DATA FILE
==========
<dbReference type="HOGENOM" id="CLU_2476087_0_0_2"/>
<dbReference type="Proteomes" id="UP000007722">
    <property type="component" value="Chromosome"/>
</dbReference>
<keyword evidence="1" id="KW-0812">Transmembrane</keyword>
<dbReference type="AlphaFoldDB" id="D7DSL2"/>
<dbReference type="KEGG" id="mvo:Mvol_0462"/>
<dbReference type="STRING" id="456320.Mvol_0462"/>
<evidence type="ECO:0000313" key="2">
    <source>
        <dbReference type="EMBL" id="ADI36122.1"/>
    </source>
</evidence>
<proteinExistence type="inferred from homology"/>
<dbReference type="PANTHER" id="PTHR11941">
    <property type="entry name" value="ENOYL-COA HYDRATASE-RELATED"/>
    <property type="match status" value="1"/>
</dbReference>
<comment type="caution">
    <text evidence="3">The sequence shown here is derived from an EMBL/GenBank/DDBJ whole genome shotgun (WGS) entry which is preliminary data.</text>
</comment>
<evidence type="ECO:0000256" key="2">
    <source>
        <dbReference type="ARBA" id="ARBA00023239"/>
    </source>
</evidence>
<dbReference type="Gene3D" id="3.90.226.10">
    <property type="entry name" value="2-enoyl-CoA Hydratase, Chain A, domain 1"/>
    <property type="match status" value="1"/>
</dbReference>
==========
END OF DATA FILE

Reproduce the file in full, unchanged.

<dbReference type="HOGENOM" id="CLU_2476087_0_0_2"/>
<dbReference type="Proteomes" id="UP000007722">
    <property type="component" value="Chromosome"/>
</dbReference>
<keyword evidence="1" id="KW-0812">Transmembrane</keyword>
<dbReference type="AlphaFoldDB" id="D7DSL2"/>
<dbReference type="KEGG" id="mvo:Mvol_0462"/>
<dbReference type="STRING" id="456320.Mvol_0462"/>
<evidence type="ECO:0000313" key="2">
    <source>
        <dbReference type="EMBL" id="ADI36122.1"/>
    </source>
</evidence>
<proteinExistence type="inferred from homology"/>
<dbReference type="PANTHER" id="PTHR11941">
    <property type="entry name" value="ENOYL-COA HYDRATASE-RELATED"/>
    <property type="match status" value="1"/>
</dbReference>
<comment type="caution">
    <text evidence="3">The sequence shown here is derived from an EMBL/GenBank/DDBJ whole genome shotgun (WGS) entry which is preliminary data.</text>
</comment>
<evidence type="ECO:0000256" key="2">
    <source>
        <dbReference type="ARBA" id="ARBA00023239"/>
    </source>
</evidence>
<dbReference type="Gene3D" id="3.90.226.10">
    <property type="entry name" value="2-enoyl-CoA Hydratase, Chain A, domain 1"/>
    <property type="match status" value="1"/>
</dbReference>